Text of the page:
a little worried with the idea that we would be driving all day without any opportunities for hikes or getting out of the car. I could imagine myself getting tired of just looking at “stuff” from the window of our car, but boy was I wrong. You never really know what you are going to see. Be it a tired and sick lioness 4 feet from your window, a large black mamba snake (one of the deadliest in the world), or a herd of 50 elephants (all are things that we saw). I’m naturally a curious person and I think that really helped me enjoy this. I will also say that spotting game from the car is definitely a skill. And definitely one that Haley is better than me at - she was driving, so even with one eye on the road she was able to spot much more then I was. I actually had a hard time - there is so much to scan cruising around at 40 km/hr. You want to scan the trees for birds and leopards, you want to scan the grass next to the road for lions and things of that sort, and you want
Lioness in the road
to scan everything in between for things like like Kudu or elephants, rhinos, and buck.. My eyes were really working overtime. I had heard long tales from Haley about how her mom spotted such and such and animal way off in the distance or how her mom saw this or that - so next time Mrs. Kalil, you’ll have to come with us! It was also impressive to see the wealth of knowledge that Haley had on all the game that we spotted…who would have known (wink).
But we did see animals, a lot of animals. Apparently we had a very successful trip (says Haley, since I have nothing to compare it to). Driving around looking for animals leads to funny stories. You drive around looking for game OR looking for other cars that have spotted games. I don’t know how many times we pulled up to car that was stopped on the side of the road; we’d look around and not see anything, and then have to ask them what they are looking at. It might be some lion tucked under a bush, or rhino way off in the distance, or even better…nothing at all. One time we
A typical bush dinner
stopped by a car and were going to ask them what they saw, but the chick was on her phone so we waited. Then another car saw both of us (often the more cars that are stopped, the better the game is). So he pulled up, and then a huge bus pulled up as well. When we finally got a chance to ask her what she saw…it was actually nothing at all, she just stopped so she wouldn’t lose cell phone receptions…hahahah and it resulted in a huge car/bus pile up.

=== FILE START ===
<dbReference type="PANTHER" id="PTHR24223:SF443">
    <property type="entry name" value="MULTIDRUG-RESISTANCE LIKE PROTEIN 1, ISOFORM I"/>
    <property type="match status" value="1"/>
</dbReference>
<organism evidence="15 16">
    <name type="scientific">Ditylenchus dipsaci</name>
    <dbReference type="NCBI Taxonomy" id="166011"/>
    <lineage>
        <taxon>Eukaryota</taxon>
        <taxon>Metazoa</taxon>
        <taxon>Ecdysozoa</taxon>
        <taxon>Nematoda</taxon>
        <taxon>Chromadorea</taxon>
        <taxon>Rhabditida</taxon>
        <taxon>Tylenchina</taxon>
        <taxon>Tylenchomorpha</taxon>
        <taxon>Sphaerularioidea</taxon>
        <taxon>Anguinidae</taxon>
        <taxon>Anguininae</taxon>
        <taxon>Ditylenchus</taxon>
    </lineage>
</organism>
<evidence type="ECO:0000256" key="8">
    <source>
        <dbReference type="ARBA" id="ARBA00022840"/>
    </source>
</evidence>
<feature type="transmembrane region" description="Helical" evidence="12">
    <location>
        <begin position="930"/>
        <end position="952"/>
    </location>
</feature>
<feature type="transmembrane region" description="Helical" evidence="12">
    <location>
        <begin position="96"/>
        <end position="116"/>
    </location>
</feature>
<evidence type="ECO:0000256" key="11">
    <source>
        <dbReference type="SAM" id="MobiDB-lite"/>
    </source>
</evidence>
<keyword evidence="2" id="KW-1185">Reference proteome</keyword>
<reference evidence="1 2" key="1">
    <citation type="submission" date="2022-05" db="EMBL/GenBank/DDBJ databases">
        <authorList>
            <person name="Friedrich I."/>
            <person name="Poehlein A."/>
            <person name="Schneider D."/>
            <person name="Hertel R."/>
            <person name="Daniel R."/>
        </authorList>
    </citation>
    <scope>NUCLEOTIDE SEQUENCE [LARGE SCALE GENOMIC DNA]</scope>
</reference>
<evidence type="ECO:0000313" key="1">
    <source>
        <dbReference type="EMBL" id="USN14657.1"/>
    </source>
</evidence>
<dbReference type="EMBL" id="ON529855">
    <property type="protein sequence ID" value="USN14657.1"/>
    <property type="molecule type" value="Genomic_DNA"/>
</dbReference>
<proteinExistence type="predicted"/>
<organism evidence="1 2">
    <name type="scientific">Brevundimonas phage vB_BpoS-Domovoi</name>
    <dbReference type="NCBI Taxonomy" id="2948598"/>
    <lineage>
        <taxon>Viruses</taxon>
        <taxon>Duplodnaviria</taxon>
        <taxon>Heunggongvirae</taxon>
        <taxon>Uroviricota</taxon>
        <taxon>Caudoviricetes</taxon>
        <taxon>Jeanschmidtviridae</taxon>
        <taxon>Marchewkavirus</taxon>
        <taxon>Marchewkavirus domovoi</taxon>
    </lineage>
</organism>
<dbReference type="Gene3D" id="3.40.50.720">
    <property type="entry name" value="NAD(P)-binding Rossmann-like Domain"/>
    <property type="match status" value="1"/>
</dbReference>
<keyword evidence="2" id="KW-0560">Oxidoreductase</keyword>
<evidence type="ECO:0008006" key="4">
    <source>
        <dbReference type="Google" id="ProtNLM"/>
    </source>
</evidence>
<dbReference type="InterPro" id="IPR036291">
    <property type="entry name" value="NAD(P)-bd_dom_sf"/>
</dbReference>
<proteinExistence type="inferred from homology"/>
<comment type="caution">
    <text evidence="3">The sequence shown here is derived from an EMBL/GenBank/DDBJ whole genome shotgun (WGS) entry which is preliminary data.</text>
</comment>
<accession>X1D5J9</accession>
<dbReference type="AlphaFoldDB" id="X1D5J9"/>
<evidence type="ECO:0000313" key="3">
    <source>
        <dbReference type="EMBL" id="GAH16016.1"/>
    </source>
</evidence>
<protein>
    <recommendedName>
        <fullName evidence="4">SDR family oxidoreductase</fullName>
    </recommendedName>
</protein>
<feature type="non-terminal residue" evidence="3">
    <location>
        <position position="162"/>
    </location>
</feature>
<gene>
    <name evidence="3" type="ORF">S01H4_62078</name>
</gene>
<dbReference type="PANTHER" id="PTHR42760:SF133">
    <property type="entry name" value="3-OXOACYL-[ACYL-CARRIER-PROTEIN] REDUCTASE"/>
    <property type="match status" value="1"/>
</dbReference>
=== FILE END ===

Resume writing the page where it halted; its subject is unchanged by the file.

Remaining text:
Another funny little story is about Haley’s irrational fear of Elephants. I had heard stories about this from her and her family but didn’t realize how bad it was until we came across our first elephant (in the road). We are driving around a corner and then all of a sudden see a HUGE lone bull elephant right next to the side of the road…but still a good distance off (maybe a quarter mile or so). Haley STOPS immediately, I think it is so that I can get my camera and start taking pictures. But before I am able to do that she starts shaking and slams the
The second of two places that Haley and i actually got out of our car.
car into reverse and hits the gas…going going going, until the elephant disappears because it is so far away. I plead with her to stop so I can get some pics, then I just give up and start cracking up. She will wait for as long as it takes, for the road to clear, before she proceeds. This event replayed itself many times each day. Elephants really like hanging out along the road. All the elephant pictures that you see are taken as we speed past them!
Other things that we saw:
• Elephant fighting a hippo and her baby
• Hyenas walking around camp at night
• Tons and tons of brightly colored birds
• A 50 elephant stampede
• A pair of cheetah (very rare) walking down the road.
I must say that this trip to South Africa had been one of my favorites. What I saw of this country was really impressive. From Cape Town with its urban energy, beautiful beaches, and colorful mountains. To Hermanus with its laid back atmosphere, perfect tanning weather, and interesting beachside hikes. To the wine country of Franshhoek with its rich red wines and lush valley of wine surrounded
by jagged cliffs topped with pillow like clouds. And then of course the Kruger. I feel like I really got to see a lot of SA and am really looking forward to going back and exploring some more! I was only there for 2 weeks but already have so many great memories.
For the full photo album please check out my ADDITIONAL GMAIL PHOTO ALBUM